Dominic Odipo: History has a lesson for us on ethnicity and Cabinet

The announcement of a new grand coalition Government gives us a good opportunity to look back into the past so that we can understand where we are and where we ought to be going. That is the main reason we teach and study history.

If we don’t understand where we came from, it is very difficult to determine where we ought to be going.

Let us flip back 34 years to April 1974 and take a brief look at how the highest echelons of Government and the Civil Service were constituted. As we all know, facts speak louder than mere words.

On this day, exactly 34 years ago, and just three years after an abortive coup d’Ètat led by Major-General Joseph Ndolo, the President was Mzee Jomo Kenyatta. He was also the Commander-in-Chief of the Armed Forces and MP for Gatundu in what was then Kiambu District.

The five most important Cabinet portfolios at that time were Provincial Administration, Defence, Finance, Foreign Affairs and that of the Attorney General. On April 14, 1974 these offices were held as follows:

Peter Mbiyu Koinange, the MP for Kiambaa, was the head of the Provincial Administration and National Security. James Gichuru, the MP for Limuru, was the Minister for Defence. Mwai Kibaki, who was then the MP for Bahati in Nairobi, was the Finance minister. Dr Njoroge Mungai, the MP for Dagoretti, was the Minister for Foreign Affairs and Charles Njonjo, the ‘Duke of Kabeteshire’, was the AG.

They all hailed from the southern slopes of Mount Kenya. With the exception of Kibaki, who comes from Nyeri, the rest came from a single district, Kiambu.

On this day, 34 years ago, the Head of the Public Service and Secretary to the Cabinet was Geoffrey Kariithi. The Permanent Secretary in charge of the Ministry of Defence was Jeremiah Kiereini. The Commissioner of Police was Bernard Hinga. The Commandant of the General Service Unit was Ben Gethi.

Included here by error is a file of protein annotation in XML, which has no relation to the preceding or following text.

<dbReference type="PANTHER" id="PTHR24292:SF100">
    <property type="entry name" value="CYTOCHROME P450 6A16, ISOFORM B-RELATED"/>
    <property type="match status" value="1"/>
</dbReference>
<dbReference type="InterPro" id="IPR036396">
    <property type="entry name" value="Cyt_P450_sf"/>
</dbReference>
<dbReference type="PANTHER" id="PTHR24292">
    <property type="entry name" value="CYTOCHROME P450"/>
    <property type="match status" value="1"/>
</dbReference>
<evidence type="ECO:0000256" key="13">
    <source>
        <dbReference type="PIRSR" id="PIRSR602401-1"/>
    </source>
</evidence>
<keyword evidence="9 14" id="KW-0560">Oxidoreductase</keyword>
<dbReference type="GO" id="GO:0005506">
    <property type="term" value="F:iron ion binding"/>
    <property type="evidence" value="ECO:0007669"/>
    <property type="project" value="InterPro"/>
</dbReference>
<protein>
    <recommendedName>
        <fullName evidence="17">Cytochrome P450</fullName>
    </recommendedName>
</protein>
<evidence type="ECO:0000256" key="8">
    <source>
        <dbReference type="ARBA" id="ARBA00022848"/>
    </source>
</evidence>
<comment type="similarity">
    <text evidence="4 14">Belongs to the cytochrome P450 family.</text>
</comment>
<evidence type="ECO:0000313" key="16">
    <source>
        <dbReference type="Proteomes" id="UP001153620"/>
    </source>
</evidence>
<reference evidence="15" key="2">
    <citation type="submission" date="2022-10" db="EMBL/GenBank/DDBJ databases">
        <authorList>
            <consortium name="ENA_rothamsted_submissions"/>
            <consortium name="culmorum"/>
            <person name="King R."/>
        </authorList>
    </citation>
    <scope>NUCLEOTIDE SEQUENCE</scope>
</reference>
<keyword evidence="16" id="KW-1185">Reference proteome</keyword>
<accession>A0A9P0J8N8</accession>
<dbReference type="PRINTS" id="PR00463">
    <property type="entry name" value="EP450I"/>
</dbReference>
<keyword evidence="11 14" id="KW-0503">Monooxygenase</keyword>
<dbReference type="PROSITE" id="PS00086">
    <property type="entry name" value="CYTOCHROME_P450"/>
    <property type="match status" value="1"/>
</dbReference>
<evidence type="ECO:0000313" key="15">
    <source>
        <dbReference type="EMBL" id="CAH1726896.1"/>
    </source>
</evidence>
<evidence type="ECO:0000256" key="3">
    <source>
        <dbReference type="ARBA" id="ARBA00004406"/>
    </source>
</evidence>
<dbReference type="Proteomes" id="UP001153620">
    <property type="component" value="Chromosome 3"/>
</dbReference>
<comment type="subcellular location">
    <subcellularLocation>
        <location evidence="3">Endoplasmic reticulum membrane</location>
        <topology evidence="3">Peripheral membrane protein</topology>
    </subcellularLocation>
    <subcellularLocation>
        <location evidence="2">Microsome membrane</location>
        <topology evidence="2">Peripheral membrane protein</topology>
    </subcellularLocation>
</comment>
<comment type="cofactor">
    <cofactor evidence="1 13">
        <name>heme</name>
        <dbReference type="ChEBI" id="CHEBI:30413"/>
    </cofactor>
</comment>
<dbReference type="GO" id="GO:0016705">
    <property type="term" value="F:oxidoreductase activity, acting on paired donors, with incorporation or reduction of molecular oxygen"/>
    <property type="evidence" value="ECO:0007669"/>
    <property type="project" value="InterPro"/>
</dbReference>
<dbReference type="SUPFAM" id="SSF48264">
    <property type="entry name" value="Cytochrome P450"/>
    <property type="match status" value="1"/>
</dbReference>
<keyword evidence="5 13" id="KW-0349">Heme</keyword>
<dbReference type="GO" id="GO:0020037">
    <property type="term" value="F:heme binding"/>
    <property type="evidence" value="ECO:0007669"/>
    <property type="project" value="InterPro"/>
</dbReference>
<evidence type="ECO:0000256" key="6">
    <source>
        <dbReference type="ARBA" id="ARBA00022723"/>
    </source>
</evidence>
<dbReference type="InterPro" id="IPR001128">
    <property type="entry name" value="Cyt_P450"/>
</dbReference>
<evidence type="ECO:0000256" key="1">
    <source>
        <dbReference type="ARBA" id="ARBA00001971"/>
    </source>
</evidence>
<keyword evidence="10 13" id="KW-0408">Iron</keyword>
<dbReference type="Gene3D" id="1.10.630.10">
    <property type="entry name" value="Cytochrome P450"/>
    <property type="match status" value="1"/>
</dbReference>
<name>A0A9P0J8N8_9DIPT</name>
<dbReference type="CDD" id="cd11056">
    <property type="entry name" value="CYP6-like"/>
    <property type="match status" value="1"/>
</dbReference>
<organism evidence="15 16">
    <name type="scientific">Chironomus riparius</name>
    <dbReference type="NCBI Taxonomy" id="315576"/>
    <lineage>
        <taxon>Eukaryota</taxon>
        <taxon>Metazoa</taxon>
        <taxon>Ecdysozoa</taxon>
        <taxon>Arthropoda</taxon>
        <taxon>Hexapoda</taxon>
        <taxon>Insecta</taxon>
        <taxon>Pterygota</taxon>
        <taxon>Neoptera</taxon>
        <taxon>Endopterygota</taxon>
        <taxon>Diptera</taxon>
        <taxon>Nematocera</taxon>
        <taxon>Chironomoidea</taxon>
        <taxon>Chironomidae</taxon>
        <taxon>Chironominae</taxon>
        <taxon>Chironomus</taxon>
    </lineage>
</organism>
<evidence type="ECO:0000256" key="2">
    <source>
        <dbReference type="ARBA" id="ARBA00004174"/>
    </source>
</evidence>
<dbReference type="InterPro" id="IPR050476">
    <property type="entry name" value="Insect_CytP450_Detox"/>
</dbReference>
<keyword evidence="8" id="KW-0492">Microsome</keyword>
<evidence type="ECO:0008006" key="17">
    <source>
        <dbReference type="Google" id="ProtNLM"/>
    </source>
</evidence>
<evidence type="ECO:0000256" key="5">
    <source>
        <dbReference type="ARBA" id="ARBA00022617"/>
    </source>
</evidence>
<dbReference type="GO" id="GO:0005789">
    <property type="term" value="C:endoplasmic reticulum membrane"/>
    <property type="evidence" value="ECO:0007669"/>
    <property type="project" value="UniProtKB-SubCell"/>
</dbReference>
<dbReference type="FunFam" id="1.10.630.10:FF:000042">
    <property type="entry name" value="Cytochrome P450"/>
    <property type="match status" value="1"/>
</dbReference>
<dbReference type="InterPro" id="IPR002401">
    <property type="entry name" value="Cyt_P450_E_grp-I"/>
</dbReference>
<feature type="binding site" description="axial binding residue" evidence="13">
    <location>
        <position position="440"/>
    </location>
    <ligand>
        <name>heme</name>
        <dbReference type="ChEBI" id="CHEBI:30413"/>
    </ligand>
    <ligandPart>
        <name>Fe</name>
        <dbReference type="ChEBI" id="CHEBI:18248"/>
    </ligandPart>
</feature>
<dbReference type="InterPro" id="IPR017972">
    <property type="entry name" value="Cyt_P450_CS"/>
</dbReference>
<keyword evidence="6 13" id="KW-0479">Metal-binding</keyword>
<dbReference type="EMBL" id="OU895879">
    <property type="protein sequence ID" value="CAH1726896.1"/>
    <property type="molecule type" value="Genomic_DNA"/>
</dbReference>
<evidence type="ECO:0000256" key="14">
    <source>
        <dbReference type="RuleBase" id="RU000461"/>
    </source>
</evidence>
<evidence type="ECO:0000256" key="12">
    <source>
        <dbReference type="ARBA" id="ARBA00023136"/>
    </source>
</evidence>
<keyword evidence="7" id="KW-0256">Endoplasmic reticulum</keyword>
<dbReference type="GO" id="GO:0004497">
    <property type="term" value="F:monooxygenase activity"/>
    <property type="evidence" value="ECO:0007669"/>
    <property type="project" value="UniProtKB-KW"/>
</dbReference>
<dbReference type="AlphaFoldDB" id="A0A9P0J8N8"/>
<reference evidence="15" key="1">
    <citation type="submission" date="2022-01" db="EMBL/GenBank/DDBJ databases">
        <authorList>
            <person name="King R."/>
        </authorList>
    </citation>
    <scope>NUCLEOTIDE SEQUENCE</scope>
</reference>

The head of the Special Branch, the intelligence service, was James Kanyotu and the Director of the Criminal Investigations Department was Ignatius Nderi. Again, all these men were from the slopes of Mount Kenya.

What was the situation like in Kibaki’s Ministry of Finance? Nicholas Ng’ang’a was the permanent secretary. The Governor of the Central Bank was Duncan Ndegwa. The executive chairman of the Kenya Commercial Bank was John Michuki. The executive chairman of the National Bank of Kenya was Stanley Munga Githunguri while the boss of the Income Tax Department was a Mr Ihiga. Again, all these men were from the slopes of the great mountain.

As students at the University of Nairobi in those heady days, we were reasonably well-placed to note who was where and who was doing what. For those of us from western Kenya, this seemed to be an unvarnished and unapologetic Government of all communities by one community and for that community.

How was it like at the University, which, incidentally, was the only public university in the country at the time? The pattern at the national level was neatly replicated: Kenyatta was the Chancellor. The chairman of the board was Mareka Gecaga. The Vice-Chancellor was Josephat Karanja. The deputy vice-chancellor was Joseph Mungai, while the registrar was Solomon Karanja.

In fact, the top ten positions at the university were all occupied by members of one community, including those of finance officer, deputy registrar, chief librarian and chief catering officer.

At the university library and bookshop, the more bookish among us could find and read some of the greatest books ever written. By the time of our graduation, we already knew there was something very wrong about the manner in which the country was being governed.

We could see that our best talent was being crushed and driven into the ground. We prayed and yearned for the day when the balance would be righted and the country set back again on the true path that had been envisioned by its Founding Fathers. That day is now at hand.

It is such historical vignettes that must have informed the selection of the new Cabinet and Government that was announced yesterday.

In the interests of the country, we must all agree never to go back to April 1974. That is the bottom line. Let our history, education and simple common sense combine and conspire to ensure that 1974 never returns to haunt us again.

The writer is a lecturer and consultant in Nairobi

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